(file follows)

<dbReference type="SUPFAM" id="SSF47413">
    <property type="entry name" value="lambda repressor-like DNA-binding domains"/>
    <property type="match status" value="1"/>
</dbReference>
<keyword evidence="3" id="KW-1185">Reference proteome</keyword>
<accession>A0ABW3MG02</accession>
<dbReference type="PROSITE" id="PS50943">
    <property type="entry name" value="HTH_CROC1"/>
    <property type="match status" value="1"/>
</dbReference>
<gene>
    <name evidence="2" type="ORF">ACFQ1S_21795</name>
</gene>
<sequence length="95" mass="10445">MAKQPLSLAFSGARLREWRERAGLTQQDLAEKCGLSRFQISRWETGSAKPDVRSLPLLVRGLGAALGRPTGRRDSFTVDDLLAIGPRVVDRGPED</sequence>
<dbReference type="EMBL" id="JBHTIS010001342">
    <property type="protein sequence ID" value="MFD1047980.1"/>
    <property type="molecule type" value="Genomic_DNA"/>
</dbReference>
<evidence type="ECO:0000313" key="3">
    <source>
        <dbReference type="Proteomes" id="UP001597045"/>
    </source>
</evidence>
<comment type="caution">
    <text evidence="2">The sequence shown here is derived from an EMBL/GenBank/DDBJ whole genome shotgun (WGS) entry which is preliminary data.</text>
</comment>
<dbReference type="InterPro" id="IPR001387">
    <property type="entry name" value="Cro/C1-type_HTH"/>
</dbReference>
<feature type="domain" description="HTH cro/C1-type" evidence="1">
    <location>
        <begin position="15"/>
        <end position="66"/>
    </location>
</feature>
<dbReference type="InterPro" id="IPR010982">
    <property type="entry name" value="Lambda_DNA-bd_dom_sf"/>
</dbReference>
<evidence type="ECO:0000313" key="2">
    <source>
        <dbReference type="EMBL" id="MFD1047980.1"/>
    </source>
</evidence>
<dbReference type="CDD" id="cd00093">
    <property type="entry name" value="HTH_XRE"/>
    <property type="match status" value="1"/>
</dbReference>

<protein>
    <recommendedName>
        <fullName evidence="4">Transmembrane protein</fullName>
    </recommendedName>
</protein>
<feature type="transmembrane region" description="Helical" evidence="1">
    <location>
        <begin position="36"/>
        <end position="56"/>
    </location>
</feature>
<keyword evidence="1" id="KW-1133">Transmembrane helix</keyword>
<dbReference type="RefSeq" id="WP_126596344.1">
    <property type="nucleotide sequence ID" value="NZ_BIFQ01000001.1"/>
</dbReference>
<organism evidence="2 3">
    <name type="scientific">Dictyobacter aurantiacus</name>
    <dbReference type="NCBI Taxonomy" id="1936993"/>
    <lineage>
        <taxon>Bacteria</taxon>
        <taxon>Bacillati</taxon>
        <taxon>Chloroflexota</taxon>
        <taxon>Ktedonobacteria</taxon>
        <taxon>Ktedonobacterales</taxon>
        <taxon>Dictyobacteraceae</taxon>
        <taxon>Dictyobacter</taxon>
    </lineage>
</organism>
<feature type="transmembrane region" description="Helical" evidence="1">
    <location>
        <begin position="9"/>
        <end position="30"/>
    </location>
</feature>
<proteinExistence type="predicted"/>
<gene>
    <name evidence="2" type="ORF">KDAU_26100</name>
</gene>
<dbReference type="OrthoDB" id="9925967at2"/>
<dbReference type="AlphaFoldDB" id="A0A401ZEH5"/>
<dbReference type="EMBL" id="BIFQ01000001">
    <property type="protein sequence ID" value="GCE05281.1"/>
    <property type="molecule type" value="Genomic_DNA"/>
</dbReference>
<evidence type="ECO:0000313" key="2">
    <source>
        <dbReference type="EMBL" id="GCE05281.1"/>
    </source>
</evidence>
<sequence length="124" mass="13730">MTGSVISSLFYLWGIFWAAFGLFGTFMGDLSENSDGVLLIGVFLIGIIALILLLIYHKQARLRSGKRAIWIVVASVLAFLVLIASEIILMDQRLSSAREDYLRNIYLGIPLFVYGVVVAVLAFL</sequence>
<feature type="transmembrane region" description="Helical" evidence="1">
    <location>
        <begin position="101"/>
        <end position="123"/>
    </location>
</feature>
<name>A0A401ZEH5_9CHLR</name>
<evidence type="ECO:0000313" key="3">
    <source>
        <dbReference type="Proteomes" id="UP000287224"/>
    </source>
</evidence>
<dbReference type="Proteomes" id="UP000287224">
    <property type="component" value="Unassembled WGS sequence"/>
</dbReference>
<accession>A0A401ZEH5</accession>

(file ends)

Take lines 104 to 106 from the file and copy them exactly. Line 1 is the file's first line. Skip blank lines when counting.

<name>A0A401ZEH5_9CHLR</name>
<evidence type="ECO:0000313" key="3">
    <source>